wprintf(L"\nCannot put_UseUnifiedSchedulingEngine: %x", hr );
        goto CleanUp;
    }

    hr = pSettings3->CreateMaintenanceSettings( &pMaintenanceSettings );
    if( FAILED(hr) )
    {
        wprintf(L"\nCannot CreateMaintenanceSettings: %x", hr );
        goto CleanUp;
    }

    hr = pMaintenanceSettings->put_Period ( _bstr_t(L"P2D") );
    if( FAILED(hr) )
    {
        wprintf(L"\nCannot put_Period: %x", hr );
        goto CleanUp;
    }

    hr = pMaintenanceSettings->put_Deadline ( _bstr_t(L"P14D") );
    if( FAILED(hr) )
    {
        wprintf(L"\nCannot put_Period: %x", hr );
        goto CleanUp;
    }

    //  ------------------------------------------------------
    //  Add an action to the task. This task will execute notepad.exe.     
    //  Get the task action collection pointer.
    hr = pTask->get_Actions( &pActionCollection );
    if( FAILED(hr) )
    {
        wprintf(L"\nCannot get Task collection pointer: %x", hr );
        goto CleanUp;
    }
    
    //  Create the action, specifying that it is an executable action.
    hr = pActionCollection->Create( TASK_ACTION_EXEC, &pAction );
    if( FAILED(hr) )
    {
        wprintf(L"\nCannot create the action: %x", hr );
        goto CleanUp;
    }

    //  QI for the executable task pointer.
    hr = pAction->QueryInterface( IID_IExecAction, (void**) &pExecAction );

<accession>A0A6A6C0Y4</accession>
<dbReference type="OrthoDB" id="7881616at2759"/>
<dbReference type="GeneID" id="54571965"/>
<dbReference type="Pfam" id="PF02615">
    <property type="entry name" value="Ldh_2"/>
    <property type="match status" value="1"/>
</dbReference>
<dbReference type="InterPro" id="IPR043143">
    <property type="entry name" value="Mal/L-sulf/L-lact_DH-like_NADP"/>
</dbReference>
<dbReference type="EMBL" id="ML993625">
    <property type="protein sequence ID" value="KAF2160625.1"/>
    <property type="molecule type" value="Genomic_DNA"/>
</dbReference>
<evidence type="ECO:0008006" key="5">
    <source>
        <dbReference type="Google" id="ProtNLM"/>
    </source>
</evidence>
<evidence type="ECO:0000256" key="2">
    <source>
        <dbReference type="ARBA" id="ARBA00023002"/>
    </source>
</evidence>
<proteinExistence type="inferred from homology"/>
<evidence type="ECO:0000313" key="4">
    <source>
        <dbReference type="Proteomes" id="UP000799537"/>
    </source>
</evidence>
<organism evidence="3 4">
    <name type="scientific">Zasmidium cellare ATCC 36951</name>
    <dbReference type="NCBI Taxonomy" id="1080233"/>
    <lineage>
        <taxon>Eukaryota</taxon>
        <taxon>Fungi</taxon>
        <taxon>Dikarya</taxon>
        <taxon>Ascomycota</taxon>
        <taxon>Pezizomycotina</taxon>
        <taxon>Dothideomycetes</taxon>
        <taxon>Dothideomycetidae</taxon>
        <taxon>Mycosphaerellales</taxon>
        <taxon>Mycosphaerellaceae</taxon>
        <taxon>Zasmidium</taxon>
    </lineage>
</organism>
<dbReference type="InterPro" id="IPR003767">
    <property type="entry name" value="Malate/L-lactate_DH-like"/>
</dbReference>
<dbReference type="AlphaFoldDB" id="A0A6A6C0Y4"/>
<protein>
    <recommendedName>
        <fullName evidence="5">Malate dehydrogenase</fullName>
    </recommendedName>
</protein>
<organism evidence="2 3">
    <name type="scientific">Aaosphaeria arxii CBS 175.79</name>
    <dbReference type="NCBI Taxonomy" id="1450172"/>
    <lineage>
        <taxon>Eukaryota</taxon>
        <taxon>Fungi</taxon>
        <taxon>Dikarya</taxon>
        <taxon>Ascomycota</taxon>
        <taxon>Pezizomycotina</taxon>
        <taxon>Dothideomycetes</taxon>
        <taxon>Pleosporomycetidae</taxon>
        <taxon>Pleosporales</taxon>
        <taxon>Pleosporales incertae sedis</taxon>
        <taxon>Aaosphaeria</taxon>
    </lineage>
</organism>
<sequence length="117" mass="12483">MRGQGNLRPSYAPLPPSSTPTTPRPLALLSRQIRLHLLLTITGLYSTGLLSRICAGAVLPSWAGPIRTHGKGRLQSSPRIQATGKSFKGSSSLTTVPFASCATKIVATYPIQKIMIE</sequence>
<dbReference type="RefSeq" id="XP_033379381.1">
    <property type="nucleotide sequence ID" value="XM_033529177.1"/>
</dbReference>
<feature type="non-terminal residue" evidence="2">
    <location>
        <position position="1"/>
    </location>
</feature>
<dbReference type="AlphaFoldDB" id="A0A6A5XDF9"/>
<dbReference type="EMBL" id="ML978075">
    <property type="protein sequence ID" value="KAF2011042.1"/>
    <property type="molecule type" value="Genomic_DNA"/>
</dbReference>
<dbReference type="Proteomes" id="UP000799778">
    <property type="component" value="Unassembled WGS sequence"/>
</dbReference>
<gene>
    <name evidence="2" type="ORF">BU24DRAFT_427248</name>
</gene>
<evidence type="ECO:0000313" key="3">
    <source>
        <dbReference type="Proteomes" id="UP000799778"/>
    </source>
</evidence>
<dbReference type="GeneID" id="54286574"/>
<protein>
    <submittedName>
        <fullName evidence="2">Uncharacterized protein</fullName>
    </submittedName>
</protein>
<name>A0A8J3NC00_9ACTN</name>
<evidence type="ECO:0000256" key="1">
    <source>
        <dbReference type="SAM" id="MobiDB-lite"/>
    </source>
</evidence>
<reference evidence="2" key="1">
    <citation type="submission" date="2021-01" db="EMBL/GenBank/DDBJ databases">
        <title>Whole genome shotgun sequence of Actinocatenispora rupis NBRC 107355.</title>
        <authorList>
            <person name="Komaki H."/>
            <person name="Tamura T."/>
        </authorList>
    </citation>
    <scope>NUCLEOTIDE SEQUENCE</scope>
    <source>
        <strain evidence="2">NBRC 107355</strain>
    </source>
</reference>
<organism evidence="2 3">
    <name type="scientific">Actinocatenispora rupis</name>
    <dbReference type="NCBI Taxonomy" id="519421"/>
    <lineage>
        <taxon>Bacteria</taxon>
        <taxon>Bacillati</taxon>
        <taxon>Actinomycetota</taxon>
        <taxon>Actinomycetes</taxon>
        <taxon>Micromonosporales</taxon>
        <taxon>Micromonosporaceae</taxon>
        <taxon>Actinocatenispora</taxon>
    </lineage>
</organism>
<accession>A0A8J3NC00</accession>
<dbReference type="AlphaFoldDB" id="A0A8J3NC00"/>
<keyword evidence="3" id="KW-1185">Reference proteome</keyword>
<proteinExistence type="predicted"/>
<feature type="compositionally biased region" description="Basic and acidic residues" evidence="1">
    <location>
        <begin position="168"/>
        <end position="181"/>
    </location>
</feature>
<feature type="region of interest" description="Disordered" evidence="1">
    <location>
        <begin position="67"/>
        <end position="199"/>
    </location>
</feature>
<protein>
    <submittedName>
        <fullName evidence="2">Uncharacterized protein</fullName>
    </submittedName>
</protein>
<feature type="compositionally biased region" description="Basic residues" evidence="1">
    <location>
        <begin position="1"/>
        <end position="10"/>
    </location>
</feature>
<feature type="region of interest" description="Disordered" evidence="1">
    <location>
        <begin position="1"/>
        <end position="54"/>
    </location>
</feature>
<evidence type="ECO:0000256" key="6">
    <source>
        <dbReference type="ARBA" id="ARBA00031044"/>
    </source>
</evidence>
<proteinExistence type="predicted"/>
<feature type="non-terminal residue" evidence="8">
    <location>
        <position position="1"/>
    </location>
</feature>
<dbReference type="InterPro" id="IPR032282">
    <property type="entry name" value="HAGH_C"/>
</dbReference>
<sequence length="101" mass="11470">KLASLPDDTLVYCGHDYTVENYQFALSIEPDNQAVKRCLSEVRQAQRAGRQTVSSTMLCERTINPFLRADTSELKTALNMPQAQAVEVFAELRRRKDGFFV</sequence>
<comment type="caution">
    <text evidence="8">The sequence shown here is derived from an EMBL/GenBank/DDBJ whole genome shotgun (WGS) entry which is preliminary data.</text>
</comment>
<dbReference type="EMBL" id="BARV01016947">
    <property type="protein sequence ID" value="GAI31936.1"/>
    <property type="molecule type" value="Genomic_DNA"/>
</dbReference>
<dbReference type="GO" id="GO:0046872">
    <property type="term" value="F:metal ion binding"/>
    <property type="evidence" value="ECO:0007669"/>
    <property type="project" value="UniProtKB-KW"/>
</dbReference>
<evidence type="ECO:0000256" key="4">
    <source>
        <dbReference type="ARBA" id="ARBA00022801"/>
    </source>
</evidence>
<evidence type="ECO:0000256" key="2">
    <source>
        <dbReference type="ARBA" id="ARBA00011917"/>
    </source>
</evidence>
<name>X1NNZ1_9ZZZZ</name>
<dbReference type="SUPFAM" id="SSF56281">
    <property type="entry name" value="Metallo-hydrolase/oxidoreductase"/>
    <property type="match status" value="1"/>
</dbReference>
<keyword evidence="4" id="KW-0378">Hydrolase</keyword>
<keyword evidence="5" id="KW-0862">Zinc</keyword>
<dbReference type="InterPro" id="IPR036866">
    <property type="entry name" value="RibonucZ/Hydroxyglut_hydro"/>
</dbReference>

if( FAILED(hr) )
    {
        wprintf(L"\nQueryInterface call failed for IExecAction: %x", hr );
        goto CleanUp;
    }

    //  Set the path of the executable to notepad.exe.
    hr = pExecAction->put_Path( _bstr_t(L"cmd") );
    if( FAILED(hr) )
    {
        wprintf(L"\nCannot put action path: %x", hr );
        goto CleanUp;
    }  
    
    //  ------------------------------------------------------
    //  Save the task in the root folder.
    hr = pRootFolder->RegisterTaskDefinition(
            _bstr_t(wszTaskName),
            pTask,
            TASK_CREATE_OR_UPDATE, 
            _variant_t(), 
            _variant_t(), 
            TASK_LOGON_INTERACTIVE_TOKEN,
            _variant_t(L""),
            &pRegisteredTask);
    if( FAILED(hr) )
    {
        wprintf(L"\nError saving the Task : %x", hr );
        goto CleanUp;
    }
    
    wprintf(L"\nSuccess!\n----------------------------------" );

CleanUp:

    if ( pService != NULL ) pService->Release();
    if ( pRootFolder != NULL ) pRootFolder->Release();
    if ( pTask != NULL ) pTask->Release();
    if ( pSettings != NULL ) pSettings->Release();
    if ( pRegInfo != NULL ) pRegInfo->Release();
    if ( pPrincipal != NULL ) pPrincipal->Release();
    if ( pSettings3 != NULL ) pSettings3->Release();
    if ( pMaintenanceSettings != NULL ) pMaintenanceSettings->Release();
    if ( pActionCollection != NULL ) pActionCollection->Release();
    if ( pAction != NULL ) pAction->Release();
    if ( pExecAction != NULL ) pExecAction->Release();
    if ( pRegisteredTask != NULL ) pRegisteredTask->Release();

    CoUninitialize();
    return SUCCEEDED ( hr ) ? 0 : 1;
}


Validating tasks

Validate that the task has been created successfully and runs as part of maintenance.

Validating task creation

Use this command line to export the task definition to a file and ensure that the task definition is as expected:

Schtasks.exe /Query /tn<task name> /xml <text file name>

Validating task execution

Run this command line to launch the task and validate that the Task Scheduler UI (taskschd.msc) shows the task has run:

Schtasks.exe /Run /tn<task name>

Resources